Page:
TV Review: 'Medici' Season 2 'The Magnificent'

Medici The Magnificent Jacopo de Pazzi Sean Bean Lorenzo de Medici Daniel Sharman
When viewers of "Medici" last saw the series' titular family, the story left off with its focus on their groundbreaking leader, Cosimo. Leaping forward in time, “Medici: The Magnificent” picks up with Cosimo’s eldest grandson, Lorenzo (Daniel Sharman), as a grown man.

Lorenzo’s father and Cosimo’s son, Piero, is not in the best health when the season begins. A situation, which grows more troubled during the first episode. From the outset, it is evident that Lorenzo is the rising star and eventual leader of his family, which also includes his younger brother Giuliano (Bradley James) and sister Bianca (Aurora Ruffino).

As the title hints, his qualities enchant almost everyone around him. The exception being the leader of the Pazzi family, Jacopo de’ Pazzi (Sean Bean). He longs to see the Medicis' downfall, and he goes to great lengths to achieve his goal.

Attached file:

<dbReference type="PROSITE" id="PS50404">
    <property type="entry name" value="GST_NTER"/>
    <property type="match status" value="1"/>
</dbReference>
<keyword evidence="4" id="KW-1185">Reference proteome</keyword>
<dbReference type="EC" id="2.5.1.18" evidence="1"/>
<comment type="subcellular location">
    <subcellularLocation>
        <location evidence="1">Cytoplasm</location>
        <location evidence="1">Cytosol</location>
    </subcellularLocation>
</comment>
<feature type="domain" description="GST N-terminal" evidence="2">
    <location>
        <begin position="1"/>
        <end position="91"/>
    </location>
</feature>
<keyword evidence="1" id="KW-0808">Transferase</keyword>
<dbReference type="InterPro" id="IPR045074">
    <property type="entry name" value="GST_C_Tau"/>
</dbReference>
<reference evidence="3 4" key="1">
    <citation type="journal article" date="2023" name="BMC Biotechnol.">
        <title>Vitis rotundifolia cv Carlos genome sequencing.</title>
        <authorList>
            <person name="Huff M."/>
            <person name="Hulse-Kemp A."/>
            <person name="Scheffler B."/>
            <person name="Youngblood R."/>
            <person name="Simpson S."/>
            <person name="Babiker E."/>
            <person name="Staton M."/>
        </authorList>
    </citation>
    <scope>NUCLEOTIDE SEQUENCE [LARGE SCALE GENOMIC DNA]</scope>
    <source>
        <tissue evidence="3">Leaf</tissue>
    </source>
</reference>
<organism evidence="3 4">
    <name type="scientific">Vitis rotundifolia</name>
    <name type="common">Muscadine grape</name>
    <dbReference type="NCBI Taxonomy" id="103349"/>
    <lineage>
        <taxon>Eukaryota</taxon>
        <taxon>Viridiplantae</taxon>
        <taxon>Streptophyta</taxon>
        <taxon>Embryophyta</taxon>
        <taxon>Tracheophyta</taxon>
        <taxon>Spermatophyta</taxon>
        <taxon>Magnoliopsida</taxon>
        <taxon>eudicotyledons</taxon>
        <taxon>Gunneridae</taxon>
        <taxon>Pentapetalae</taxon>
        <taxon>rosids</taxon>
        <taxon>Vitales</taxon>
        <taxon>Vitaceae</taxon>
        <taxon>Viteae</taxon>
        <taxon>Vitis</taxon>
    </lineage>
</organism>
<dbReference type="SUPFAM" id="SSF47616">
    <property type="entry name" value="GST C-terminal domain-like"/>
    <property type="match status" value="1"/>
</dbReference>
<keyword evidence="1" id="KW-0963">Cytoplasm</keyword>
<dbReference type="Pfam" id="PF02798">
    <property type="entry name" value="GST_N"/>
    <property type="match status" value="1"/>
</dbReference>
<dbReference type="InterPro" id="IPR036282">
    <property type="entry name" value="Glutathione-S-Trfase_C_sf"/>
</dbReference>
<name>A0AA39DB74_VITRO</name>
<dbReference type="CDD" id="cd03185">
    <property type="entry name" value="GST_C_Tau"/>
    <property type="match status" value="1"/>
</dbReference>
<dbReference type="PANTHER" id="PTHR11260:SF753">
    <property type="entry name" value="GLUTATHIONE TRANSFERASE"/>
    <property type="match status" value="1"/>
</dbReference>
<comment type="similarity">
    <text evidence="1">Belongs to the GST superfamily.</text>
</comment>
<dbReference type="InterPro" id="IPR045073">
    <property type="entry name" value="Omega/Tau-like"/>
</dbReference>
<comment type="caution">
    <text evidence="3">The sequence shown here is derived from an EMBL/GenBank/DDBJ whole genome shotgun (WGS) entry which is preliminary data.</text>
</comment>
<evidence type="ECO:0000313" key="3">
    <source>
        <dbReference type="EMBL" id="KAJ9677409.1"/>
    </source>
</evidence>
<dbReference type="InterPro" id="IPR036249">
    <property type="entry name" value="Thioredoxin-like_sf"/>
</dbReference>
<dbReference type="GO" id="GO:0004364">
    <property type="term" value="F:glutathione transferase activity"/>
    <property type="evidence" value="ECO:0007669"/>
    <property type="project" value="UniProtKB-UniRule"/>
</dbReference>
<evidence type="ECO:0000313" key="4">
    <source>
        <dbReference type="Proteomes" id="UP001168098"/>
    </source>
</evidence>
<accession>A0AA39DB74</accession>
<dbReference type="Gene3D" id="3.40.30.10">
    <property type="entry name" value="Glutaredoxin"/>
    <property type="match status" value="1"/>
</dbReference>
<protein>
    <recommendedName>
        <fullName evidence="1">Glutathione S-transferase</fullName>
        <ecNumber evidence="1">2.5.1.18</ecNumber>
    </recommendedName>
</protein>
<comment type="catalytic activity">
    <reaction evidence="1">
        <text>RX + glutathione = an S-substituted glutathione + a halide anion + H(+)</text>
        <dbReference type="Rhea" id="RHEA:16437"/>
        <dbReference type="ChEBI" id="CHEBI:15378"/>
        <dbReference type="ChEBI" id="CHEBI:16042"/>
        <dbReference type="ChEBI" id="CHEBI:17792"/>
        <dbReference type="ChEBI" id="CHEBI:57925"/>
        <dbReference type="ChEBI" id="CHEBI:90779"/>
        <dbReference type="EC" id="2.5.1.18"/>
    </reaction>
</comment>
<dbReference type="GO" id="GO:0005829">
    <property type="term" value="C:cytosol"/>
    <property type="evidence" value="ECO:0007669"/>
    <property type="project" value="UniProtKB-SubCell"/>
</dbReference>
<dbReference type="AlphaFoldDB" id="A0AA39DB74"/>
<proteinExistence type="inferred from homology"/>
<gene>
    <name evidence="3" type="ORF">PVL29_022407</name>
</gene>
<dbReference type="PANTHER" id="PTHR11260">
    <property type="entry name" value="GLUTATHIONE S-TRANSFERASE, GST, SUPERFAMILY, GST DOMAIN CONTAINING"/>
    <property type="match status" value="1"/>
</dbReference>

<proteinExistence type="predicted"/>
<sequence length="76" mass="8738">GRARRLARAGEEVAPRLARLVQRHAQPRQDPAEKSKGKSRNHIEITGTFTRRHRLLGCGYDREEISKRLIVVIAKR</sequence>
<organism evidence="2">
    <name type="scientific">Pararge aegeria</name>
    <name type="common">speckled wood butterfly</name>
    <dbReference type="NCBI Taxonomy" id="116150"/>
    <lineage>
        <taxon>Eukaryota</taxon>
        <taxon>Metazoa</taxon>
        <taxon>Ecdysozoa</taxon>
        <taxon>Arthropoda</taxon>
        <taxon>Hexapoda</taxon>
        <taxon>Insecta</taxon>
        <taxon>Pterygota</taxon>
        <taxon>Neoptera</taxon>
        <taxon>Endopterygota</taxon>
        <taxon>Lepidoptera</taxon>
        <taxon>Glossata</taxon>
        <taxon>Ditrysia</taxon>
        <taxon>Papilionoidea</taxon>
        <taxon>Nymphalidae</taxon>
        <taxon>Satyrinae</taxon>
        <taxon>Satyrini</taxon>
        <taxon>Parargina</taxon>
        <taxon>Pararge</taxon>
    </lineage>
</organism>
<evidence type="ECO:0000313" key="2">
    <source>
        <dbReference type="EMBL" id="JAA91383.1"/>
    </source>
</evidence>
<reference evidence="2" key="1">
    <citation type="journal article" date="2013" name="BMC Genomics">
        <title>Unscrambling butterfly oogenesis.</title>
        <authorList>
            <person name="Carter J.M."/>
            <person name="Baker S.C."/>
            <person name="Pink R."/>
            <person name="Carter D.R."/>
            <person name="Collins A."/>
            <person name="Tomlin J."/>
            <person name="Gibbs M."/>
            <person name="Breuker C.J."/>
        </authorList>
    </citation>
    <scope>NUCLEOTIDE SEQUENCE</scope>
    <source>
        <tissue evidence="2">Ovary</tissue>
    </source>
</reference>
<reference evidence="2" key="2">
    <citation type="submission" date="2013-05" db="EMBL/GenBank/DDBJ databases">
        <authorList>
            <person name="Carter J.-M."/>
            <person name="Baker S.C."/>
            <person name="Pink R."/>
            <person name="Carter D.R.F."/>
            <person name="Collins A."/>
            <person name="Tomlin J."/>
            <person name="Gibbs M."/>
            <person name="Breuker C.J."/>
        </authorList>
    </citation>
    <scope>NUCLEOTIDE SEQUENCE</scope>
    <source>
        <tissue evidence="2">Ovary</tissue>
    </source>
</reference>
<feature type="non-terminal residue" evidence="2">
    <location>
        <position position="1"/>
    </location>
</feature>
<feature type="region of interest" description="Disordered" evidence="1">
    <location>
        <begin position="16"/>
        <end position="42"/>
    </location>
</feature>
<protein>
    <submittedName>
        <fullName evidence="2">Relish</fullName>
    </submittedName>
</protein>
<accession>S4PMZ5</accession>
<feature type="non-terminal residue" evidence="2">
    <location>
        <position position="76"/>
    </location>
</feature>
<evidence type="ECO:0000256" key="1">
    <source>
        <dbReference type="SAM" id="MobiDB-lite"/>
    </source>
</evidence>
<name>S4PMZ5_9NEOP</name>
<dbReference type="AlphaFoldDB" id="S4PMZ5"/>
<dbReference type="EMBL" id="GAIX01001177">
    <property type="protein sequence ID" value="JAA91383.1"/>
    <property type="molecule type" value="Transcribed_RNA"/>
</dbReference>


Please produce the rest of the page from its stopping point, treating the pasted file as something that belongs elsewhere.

“Medici: The Magnificent” has it all. A likable hero at its forefront and a terrific villain to combat him. Their blood feud providing ample teeth to “Medici.”

Between the family feud, ensuing scheming, political intrigue, sumptuous romances, off-limits love affairs, and battles for one’s soul, “Medici: The Magnificent” is an all-encompassing experience. The series' second installment is fast-paced without rushing and riveting at every turn.

There are characters to root for and romances worth cheering to see thrive. The exception being those of the star-crossed variety. Unlike many other series, that would stew over those particular plots, “Medici” does not get weighed down by them. Treating the storylines with consequence without getting distracted.

The second season offers a phenomenally absorbing overall story that enraptures throughout. There are no dull spots and with eight episodes, “Medici” builds Lorenzo up to almost superhero proportions. Something that would be hard-to-swallow, if it did not manifest with so much sincerity.